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Apple's App Store is protected like Ted Nugent's guns — the company has axed apps that displayed profane tweets, political caricatures, or Snuggie sex positions. Which is why it's funny that they've decided to stick their necks out to protect apps that, seemingly, protect drunk drivers and help them avoid arrest. After multiple Senators have targeted the apps in question (like Buzzed or Fuzz Alert Pro, the latter of which actually helps you avoid red-light cameras and speed traps in addition to checkpoints and "live" police), Apple is not backing down in the slightest.
Bud Tribble, vice president of software technology at Apple, noted that,
"These apps are actually publishing data on when and where the checkpoints are [using information] published by the police department. In some cases, the police department actually publishes when and where they're going to have a checkpoint…"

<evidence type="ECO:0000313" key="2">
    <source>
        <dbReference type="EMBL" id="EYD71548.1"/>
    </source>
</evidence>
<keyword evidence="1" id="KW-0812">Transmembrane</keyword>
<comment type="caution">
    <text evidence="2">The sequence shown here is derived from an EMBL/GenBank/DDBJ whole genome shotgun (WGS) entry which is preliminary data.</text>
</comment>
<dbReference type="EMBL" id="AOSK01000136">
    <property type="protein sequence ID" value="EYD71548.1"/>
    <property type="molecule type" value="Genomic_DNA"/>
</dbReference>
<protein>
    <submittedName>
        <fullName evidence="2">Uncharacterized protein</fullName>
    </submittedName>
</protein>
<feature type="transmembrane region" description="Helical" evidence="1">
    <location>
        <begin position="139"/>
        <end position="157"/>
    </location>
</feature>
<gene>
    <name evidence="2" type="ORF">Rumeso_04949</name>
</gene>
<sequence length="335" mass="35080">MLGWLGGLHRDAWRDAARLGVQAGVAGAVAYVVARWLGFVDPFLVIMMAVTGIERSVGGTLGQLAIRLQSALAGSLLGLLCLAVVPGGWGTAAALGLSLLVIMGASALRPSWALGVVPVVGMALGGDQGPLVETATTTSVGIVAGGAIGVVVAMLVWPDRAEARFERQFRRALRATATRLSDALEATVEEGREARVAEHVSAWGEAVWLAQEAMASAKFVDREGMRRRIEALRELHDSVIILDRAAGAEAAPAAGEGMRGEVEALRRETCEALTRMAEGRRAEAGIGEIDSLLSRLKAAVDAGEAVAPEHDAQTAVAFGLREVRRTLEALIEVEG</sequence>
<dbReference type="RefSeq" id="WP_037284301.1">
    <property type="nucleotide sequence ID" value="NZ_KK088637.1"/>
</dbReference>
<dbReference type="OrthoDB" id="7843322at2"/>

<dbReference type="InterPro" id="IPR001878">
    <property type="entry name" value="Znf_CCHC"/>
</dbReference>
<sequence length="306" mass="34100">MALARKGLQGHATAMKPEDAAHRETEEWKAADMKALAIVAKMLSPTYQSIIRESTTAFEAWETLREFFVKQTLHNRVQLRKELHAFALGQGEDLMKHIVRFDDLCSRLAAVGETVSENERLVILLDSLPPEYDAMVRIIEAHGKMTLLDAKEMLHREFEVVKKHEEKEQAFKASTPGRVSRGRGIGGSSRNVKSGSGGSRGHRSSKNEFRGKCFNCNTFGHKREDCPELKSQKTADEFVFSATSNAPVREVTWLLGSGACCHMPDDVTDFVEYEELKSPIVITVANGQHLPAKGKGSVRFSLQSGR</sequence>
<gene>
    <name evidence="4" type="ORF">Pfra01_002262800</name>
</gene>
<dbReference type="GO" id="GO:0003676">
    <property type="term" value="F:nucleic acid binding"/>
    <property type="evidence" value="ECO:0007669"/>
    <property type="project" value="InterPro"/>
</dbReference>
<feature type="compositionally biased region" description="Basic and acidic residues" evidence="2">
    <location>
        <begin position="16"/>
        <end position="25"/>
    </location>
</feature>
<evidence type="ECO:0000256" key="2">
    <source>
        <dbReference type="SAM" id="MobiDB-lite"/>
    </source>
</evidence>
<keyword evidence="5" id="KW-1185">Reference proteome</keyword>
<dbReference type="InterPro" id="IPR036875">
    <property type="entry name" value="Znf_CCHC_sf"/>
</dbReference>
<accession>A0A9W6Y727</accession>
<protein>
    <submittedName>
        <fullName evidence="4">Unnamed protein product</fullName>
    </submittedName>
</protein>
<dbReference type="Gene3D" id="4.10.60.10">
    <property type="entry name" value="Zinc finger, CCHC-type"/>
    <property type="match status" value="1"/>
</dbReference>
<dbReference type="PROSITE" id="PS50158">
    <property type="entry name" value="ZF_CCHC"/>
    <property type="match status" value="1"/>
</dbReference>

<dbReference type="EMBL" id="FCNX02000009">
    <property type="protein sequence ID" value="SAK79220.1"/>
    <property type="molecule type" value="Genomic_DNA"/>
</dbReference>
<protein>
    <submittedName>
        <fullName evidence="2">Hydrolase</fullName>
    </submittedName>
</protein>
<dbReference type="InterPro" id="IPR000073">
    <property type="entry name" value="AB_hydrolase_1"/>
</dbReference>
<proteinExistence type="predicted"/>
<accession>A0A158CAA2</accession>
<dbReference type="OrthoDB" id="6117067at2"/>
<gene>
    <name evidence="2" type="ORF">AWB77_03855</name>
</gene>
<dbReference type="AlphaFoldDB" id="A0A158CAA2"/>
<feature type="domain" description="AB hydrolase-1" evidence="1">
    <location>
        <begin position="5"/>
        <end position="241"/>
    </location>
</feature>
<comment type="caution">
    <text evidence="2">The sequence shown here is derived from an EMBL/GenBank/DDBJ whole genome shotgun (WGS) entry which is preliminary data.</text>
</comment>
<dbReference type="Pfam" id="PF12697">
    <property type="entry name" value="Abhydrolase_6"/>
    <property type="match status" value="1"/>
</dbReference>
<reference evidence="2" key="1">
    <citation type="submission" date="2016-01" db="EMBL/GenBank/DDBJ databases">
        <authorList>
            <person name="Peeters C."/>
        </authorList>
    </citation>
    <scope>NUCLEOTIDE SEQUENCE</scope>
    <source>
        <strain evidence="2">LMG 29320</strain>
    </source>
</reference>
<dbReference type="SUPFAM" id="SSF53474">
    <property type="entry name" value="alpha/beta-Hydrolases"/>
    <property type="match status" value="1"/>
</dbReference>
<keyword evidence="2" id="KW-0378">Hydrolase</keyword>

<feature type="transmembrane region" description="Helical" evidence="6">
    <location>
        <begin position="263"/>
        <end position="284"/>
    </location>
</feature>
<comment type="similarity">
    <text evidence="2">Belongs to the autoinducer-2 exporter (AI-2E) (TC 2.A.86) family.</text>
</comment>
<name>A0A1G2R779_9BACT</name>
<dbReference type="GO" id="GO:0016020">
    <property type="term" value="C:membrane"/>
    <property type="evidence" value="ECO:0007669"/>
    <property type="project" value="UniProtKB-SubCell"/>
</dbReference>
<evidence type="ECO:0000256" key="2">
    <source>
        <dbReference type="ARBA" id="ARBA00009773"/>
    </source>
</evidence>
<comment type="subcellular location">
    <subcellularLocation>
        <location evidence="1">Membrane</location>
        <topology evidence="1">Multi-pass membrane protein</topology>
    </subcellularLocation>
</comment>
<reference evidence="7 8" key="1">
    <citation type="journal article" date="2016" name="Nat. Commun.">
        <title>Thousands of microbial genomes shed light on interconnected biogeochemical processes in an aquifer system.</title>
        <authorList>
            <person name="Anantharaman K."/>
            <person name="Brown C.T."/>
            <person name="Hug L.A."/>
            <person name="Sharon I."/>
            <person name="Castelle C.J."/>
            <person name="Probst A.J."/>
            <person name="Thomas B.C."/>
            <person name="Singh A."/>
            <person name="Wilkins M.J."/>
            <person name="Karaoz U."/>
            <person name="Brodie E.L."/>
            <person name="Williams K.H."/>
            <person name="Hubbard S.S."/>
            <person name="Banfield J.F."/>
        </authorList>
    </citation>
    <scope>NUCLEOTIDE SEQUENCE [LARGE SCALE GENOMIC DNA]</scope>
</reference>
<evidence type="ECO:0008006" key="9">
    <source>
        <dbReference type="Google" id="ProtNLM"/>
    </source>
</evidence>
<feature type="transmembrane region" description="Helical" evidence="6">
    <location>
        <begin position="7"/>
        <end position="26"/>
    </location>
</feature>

This issue is a little thorny because while certain police departments do broadcast this kind of data, Fuzz Alert, for example, works with "user input to the iPhone application," according to its web site. The gray issue arises with whether you classify these apps as a guiding conscience telling you to take a cab or a smirking accomplice telling you which turn to take to avoid the five-oh.